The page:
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FASEB J. 1989 Nov;3(13):2496-502.

Antigen presentation.

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Department of Pathology, Washington University School of Medicine, St. Louis, Missouri 63110.


This paper reviews some of the cellular events involved in the immune recognition of foreign proteins. The recognition of an antigen by T lymphocytes is essential for its effective elimination by the host. T lymphocytes of the CD4 or CD8 subset recognize antigen but only after the antigen is handled by antigen-handling cells (antigen-presenting cells). Antigen molecules are recognized after an internal processing event by antigen-presenting cells that results in the generation of immunogenic peptides. Such peptides associate with histocompatibility molecules to form bimolecular complexes on the cell surface. The T cell receptors for antigen recognize the bimolecular complex and initiate the events that result in an inflammatory response. Antigen-presenting cells also produce molecules - termed costimulators - that stimulate the growth and differentiation of T lymphocytes.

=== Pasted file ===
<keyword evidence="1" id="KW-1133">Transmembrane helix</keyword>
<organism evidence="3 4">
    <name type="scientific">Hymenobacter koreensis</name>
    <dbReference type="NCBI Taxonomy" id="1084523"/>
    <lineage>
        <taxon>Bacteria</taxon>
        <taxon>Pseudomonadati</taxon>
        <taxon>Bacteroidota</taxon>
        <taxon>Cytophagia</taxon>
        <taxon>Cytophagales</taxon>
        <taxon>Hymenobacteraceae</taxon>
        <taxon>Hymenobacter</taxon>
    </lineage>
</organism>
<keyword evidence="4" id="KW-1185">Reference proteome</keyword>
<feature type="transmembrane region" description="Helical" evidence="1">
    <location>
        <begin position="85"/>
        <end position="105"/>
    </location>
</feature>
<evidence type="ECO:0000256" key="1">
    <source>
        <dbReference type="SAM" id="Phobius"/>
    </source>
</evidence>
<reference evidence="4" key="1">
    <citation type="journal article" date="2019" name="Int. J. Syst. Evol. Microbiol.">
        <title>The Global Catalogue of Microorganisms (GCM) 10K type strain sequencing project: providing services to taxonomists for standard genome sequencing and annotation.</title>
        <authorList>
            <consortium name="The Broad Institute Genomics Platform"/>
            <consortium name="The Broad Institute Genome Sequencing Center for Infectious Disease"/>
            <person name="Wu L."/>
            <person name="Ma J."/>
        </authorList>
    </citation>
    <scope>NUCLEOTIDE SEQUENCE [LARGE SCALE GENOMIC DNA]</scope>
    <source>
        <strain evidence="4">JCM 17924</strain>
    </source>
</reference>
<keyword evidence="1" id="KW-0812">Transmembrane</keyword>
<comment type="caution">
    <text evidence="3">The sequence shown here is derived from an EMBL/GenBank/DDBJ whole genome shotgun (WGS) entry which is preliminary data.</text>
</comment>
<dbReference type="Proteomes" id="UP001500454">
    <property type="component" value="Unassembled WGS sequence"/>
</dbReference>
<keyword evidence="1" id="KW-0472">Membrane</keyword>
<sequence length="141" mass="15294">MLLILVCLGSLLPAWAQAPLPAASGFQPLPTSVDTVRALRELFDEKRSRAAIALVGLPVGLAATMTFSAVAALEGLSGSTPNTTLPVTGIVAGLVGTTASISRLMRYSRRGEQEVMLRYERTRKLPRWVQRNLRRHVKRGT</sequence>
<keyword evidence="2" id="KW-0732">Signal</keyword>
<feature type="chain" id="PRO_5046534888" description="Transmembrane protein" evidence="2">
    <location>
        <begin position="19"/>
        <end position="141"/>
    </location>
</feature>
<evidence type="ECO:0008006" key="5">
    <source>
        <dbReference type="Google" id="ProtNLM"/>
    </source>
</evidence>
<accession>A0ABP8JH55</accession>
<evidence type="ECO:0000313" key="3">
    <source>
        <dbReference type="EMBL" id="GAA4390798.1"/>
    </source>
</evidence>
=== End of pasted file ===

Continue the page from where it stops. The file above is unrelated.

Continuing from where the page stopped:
[Indexed for MEDLINE]

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